Maximilien R Kundali AstroNidan
Birth Date: May 6, 1758
Birth Time: 2 a.m.
Birth City: Arras, Hauts-de-France, France
Degree : 15º24'7.05"
Sun Sign*
Degree : 7º22'42.9"
Moon Sign
Pada : 3
Degree : 4º48'5.65"
Last updated at Aug. 16, 2022, 11:55 a.m.
Created at Aug. 16, 2022, 11:55 a.m.

Kundali Details Birth details and configuration for astrological analysis

Birth Details

Gender Male
Weekday Saturday
Date May 6, 1758
Time 2 a.m.
Daylight Saving No
City Arras, Hauts-de-France, France
Geo-location 50ºN17'34.84", 2ºE46'54.7"
Timezone Europe/Paris

Residence Details

City Arras, Hauts-de-France, France
Timezone Europe/Paris

Ayansmha Preference

Ayanmsha True Chitra
Ayanmsha Value 20º28'32.01"


Birth Time (Europe/Paris) May. 06, 1758, 01:58:13 AM
Birth Time (UTC) May. 06, 1758, 01:48:52 AM
Birth Time (LMT) May. 06, 1758, 02:00:00 AM
Birth Time (Julian) 2363281.575602
LMT Correction (in Hrs) 0.1856

Birth Place Location of birth place on map - Lat: 50ºN17'34.84" Lon: 2ºE46'54.7"

Life Attributes List of attributes/tags and tag associated with this kundali.


Book Collection | American Book Famous | Historic figure Famous | Top 5% of Profession


Body | Size Personality | Idealist Personality | Principled strongly


Law | Attorney Politics | Activist/ political Politics | Public office


Childhood | Family traumatic event Childhood | Parent, Single or Step


Body Part Problems | Accident/Injury


Death | Unusual


Criminal Perpetrator | Civil/ Political Sexuality | Gay

Life Story Story of person and major life events assoicated with this Kundali

French attorney, politician and revolutionary. A fanatical idealist and radical leader of the Jacobins, he was called "the incorruptible." Robespierre, a patriot with a sense of duty and sacrifice, became the very symbol of the French Revolution. Robespierre’s mother died when he was young. His father, a lawyer, left Maximilien, his brother Augustin and his sisters to be raised by their maternal grandparents. Small in stature, he was pale and sincere. In 1765, he attended the college of the Oratorians at Arras. He was awarded a scholarship to the famous college of Louis-le-Grand in Paris, in 1769, where he studied philosophy and law. In 1781, he received his law degree, began working as a lawyer and made a comfortable home with his sister Charlotte. Soon distinguished in his field, he was appointed judge at the Salle Episcopale. In 1783, he was admitted to the Arras Academy for the advancement of the arts and sciences, later becoming its chancellor and then its president. He socialized with the young people in the area as well as with the local notables, and spent his time entering academic competitions. His "Mémoire sur les peines infamantes" ("Report on Degrading Punishments") won first prize at the Academy of Metz, and by 1788, he was noted for his altruism. In March 1789, at the age of 30, he embarked upon a political career, after the citizens of Arras chose him to be one of their representatives. Always careful in his dress and personal grooming and a man of simple manners, he quickly gained attention, but kept his frugal lifestyle. His first speech, of the more than 500 total he gave throughout his lifetime, was given before the National Assembly on approximately 5/18/1789, and despite a voice which had weak carrying power, his message spread, his popularity grew, and as well, he engendered great opposition. In April 1790, he presided over the Jacobins, a political club that promoted the ideas of the French Revolution. Elected secretary of the National Assembly in June 1790, he threw himself full force into his work, welcoming the Declaration of the Rights of Man and of the Citizen, which formed the preamble of the French constitution of 9/03/1791. He was a proponent of universal suffrage, was opposed to the royal veto and the abuses of ministerial power and he fought against religious and racial discrimination. Increasingly, he was seen as a dangerous individual, as his passionate fight for liberty gained him more enemies, and during 1791, after a threat upon his life, he went to live with the family of a cabinetmaker. Through everything, however, he kept the Jacobin Club alive. When the National Assembly dissolved itself, the people of Paris threw a triumphal procession for Robespierre. He gave up his post as public prosecutor of Paris, but continued his political activism, primarily with the Jacobins, and he attacked Lafayette on the suspicion that he was attempting to form a military dictatorship. The struggle between the Girondins, the revolutionary group that favored political but not social democracy, and the Montagnards, the deputies of the extreme left, continued, and on 5/26/1793, Robespierre, still widely admired for his earnestness, called upon the people of France to "rise in insurrection." After the fall of the Girondins, the revolution mobilized its resources, and he noted in his diary that what was needed now was "one single will," a dictatorial power that characterized the revolutionary government. On 7/27/1793, he took his place on the Committee of Public Safety, working to prevent dissent among the revolutionaries. He disapproved of the movement against Christianity, and he worked to rally the revolutionaries around a civic religion and the cult of the Supreme Being. On 6/4/1794, the National Convention elected him their president, but with his health deteriorating, he became distant and irritable; at the same time, he began to lose the support of the people and he soon withdrew from the National Convention. In July 1794, the Legislative Assembly indicted him, along with his brother and three of his associates; Robespierre was taken to the Luxembourg prison, but the warden there refused to incarcerate him. He refused to lead his supporters in the insurrection, and his loyal contingents dispersed. On 5/22/1794, there was an unsuccessful attempt on his life, and on 7/27/1794, his lower jaw was broken when a gendarme at the Convention shot him. Declared an outlaw by the National Convention, he was executed on 7/28/1794, where he died by guillotine in Paris. After his death, many of his papers were destroyed in an attempt to destroy his memory.(Annot. mik:died at 19:00) Link to Wikipedia biography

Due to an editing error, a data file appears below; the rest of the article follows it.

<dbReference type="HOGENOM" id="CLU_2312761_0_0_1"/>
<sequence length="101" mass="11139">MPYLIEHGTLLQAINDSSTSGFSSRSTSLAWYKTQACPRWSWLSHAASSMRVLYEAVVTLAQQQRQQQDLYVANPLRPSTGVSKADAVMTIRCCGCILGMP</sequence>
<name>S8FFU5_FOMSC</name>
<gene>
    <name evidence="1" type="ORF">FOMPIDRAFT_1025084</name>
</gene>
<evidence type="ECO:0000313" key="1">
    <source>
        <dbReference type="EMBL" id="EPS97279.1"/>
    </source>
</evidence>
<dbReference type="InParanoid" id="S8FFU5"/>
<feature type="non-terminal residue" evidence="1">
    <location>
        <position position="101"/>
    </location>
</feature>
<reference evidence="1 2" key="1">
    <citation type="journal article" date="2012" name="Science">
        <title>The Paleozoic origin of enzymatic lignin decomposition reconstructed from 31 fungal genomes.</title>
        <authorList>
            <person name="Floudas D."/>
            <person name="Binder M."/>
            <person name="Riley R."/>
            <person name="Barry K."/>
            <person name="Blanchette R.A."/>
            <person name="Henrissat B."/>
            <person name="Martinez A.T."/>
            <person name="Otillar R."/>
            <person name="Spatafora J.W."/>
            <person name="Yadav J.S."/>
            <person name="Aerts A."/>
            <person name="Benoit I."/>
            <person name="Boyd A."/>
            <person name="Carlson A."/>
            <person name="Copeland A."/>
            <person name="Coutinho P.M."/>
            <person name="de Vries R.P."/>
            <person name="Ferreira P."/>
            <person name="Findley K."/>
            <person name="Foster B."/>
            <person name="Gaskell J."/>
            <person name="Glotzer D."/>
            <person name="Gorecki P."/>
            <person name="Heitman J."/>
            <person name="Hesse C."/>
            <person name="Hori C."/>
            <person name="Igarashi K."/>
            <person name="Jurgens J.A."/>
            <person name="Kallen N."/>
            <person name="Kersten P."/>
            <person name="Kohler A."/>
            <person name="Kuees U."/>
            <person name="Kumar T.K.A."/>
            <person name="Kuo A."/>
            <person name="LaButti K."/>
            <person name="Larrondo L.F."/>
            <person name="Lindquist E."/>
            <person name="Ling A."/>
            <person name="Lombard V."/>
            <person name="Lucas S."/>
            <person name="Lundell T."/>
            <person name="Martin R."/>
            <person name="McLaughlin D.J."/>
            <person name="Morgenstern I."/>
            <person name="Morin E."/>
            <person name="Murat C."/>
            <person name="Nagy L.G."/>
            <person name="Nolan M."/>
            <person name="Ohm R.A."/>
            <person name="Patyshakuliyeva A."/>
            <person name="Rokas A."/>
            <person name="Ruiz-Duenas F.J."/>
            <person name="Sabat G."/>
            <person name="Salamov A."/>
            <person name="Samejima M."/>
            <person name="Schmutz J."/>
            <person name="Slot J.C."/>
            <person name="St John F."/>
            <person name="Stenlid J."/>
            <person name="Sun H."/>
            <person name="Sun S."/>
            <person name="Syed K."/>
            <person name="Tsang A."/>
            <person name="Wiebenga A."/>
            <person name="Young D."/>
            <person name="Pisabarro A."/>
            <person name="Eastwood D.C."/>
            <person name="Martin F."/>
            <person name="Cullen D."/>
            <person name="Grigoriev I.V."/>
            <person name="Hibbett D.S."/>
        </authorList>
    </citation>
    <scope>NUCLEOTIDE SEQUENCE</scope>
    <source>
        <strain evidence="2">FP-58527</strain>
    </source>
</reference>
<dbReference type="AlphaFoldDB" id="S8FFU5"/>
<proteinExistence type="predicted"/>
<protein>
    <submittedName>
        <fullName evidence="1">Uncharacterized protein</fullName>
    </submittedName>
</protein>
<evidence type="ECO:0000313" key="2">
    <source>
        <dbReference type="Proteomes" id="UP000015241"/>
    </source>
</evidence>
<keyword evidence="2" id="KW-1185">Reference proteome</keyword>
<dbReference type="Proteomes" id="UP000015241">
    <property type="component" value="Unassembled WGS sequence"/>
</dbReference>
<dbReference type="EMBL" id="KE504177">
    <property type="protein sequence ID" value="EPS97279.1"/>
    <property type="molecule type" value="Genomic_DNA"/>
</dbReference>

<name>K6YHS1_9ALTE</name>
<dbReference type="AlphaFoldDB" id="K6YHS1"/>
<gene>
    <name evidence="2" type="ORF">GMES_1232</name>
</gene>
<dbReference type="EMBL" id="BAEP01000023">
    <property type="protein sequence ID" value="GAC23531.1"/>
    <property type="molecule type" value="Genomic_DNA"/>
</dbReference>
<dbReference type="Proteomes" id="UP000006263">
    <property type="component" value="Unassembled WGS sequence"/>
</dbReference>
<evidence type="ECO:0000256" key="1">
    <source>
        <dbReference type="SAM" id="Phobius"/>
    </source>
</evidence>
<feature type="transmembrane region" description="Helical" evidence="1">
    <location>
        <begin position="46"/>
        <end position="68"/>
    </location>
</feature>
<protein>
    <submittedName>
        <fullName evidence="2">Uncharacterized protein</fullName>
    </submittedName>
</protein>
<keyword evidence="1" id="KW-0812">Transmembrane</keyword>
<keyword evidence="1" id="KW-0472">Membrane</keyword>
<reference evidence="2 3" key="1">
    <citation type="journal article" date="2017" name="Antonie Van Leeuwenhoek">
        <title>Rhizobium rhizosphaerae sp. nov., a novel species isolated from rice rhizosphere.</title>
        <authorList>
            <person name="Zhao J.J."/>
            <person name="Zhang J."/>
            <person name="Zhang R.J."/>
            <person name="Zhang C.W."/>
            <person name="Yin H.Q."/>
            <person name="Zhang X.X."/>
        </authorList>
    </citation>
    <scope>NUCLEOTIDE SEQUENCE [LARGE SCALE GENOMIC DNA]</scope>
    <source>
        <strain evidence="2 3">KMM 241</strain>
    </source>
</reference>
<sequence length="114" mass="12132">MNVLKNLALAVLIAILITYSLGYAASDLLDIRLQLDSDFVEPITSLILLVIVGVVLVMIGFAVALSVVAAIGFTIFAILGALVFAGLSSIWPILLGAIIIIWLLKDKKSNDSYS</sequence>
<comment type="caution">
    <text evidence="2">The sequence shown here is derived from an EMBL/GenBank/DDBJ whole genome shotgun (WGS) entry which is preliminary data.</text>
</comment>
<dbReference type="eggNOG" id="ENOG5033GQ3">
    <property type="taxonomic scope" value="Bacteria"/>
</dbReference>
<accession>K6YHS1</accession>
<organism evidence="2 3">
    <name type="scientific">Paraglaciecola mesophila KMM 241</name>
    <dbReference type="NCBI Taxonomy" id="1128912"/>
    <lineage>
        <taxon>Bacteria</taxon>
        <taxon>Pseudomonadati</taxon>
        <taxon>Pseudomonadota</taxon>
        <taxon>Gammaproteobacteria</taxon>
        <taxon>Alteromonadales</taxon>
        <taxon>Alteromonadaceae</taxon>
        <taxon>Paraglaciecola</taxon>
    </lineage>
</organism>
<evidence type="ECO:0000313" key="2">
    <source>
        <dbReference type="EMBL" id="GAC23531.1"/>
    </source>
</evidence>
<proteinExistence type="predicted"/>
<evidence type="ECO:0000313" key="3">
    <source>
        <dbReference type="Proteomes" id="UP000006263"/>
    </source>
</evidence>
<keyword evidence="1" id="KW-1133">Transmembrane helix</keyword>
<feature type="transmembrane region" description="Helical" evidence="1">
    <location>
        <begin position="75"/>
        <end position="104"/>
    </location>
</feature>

Life Events List of life events assoicated with this Kundali profile

S.No. Event Type Event Date Event Description

New Career

March 1, 1789

Work : New Career March 1789 (Politics) .


Gain Social Status

May 18, 1789

Work : Gain social status 18 May 1789 (First speech before Ntnl. Assm.) .


New Job

April 1, 1790

Work : New Job April 1790 (Presided over Jacobins) .


Gain Social Status

June 1, 1790

Work : Gain social status June 1790 (Sec. of Ntnl. Assm.) .


New Job

July 23, 1793

Work : New Job 23 July 1793 (Committee of Public Safety) .


Gain Social Status

Jan. 1, 1794

Work : Gain social status 1794 (Pres. of Ntnl. Assem.)

S.No. Event Type Event Date Event Description

Degree Enrollment

Jan. 1, 1765

Social : Begin a program of study 1765 (College of the Oratorians at Arras)


Degree Enrollment

Jan. 1, 1769

Social : Begin a program of study 1769 at 12:00 midnight in Paris, France (College of Louis-le-Grand)


Degree Completion

Jan. 1, 1781

Social : End a program of study 1781 (Received law degree)


Degree Enrollment

Jan. 1, 1783

Social : Begin a program of study 1783 at 12:00 midnight in Arras, France (Arras Academy)


Great Publicity

May 26, 1793

Social : Great Publicity 26 May 1793 (Called upon French to "rise in insurrection") .

S.No. Event Type Event Date Event Description

Residence Change

Jan. 1, 1791

Family : Change residence 1791 (Lived with family of cabinet maker)

S.No. Event Type Event Date Event Description

Appearance Change

July 27, 1794

Health : Change in Appearance 27 July 1794 (Broken jaw) .

S.No. Event Type Event Date Event Description


July 28, 1794

Death by Execution 28 July 1794 at 7:00 PM in Paris (Died by guillotine, age 36) .

S.No. Event Type Event Date Event Description


July 1, 1794

Crime : Arrest July 1794 (Indicted) .

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Kundali Versions Different version with birth date, time and ayanmsha